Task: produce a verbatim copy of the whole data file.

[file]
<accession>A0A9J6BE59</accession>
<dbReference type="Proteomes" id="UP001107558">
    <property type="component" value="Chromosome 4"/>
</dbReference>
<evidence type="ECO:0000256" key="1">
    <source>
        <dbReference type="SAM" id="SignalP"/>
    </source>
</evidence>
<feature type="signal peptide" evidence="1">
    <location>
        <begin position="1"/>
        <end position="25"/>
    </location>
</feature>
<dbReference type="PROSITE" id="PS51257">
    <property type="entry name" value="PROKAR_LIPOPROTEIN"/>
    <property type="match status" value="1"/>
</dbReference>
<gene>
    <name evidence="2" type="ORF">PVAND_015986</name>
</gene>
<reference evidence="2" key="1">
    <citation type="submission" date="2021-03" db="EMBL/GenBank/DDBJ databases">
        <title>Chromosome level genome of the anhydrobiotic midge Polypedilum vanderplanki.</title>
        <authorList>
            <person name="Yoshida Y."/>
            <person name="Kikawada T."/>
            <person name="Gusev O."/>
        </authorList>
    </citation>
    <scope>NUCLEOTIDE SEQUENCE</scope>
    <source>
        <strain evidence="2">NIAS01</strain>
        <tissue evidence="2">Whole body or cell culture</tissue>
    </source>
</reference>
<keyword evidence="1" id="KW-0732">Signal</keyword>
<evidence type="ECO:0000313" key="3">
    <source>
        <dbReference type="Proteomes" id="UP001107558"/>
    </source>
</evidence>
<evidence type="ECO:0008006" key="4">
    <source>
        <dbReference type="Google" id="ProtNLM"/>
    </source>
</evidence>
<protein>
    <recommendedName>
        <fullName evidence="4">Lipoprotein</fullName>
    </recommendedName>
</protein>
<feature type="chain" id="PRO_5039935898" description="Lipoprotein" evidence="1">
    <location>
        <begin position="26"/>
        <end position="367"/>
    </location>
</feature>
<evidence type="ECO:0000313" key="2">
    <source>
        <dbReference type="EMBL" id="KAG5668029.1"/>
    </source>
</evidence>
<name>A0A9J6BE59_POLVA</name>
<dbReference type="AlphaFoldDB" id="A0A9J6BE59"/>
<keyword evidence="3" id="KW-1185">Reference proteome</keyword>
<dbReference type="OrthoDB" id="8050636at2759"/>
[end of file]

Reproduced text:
<accession>A0A9J6BE59</accession>
<dbReference type="Proteomes" id="UP001107558">
    <property type="component" value="Chromosome 4"/>
</dbReference>
<evidence type="ECO:0000256" key="1">
    <source>
        <dbReference type="SAM" id="SignalP"/>
    </source>
</evidence>
<feature type="signal peptide" evidence="1">
    <location>
        <begin position="1"/>
        <end position="25"/>
    </location>
</feature>
<dbReference type="PROSITE" id="PS51257">
    <property type="entry name" value="PROKAR_LIPOPROTEIN"/>
    <property type="match status" value="1"/>
</dbReference>
<gene>
    <name evidence="2" type="ORF">PVAND_015986</name>
</gene>
<reference evidence="2" key="1">
    <citation type="submission" date="2021-03" db="EMBL/GenBank/DDBJ databases">
        <title>Chromosome level genome of the anhydrobiotic midge Polypedilum vanderplanki.</title>
        <authorList>
            <person name="Yoshida Y."/>
            <person name="Kikawada T."/>
            <person name="Gusev O."/>
        </authorList>
    </citation>
    <scope>NUCLEOTIDE SEQUENCE</scope>
    <source>
        <strain evidence="2">NIAS01</strain>
        <tissue evidence="2">Whole body or cell culture</tissue>
    </source>
</reference>
<keyword evidence="1" id="KW-0732">Signal</keyword>
<evidence type="ECO:0000313" key="3">
    <source>
        <dbReference type="Proteomes" id="UP001107558"/>
    </source>
</evidence>
<evidence type="ECO:0008006" key="4">
    <source>
        <dbReference type="Google" id="ProtNLM"/>
    </source>
</evidence>
<protein>
    <recommendedName>
        <fullName evidence="4">Lipoprotein</fullName>
    </recommendedName>
</protein>
<feature type="chain" id="PRO_5039935898" description="Lipoprotein" evidence="1">
    <location>
        <begin position="26"/>
        <end position="367"/>
    </location>
</feature>
<evidence type="ECO:0000313" key="2">
    <source>
        <dbReference type="EMBL" id="KAG5668029.1"/>
    </source>
</evidence>
<name>A0A9J6BE59_POLVA</name>
<dbReference type="AlphaFoldDB" id="A0A9J6BE59"/>
<keyword evidence="3" id="KW-1185">Reference proteome</keyword>
<dbReference type="OrthoDB" id="8050636at2759"/>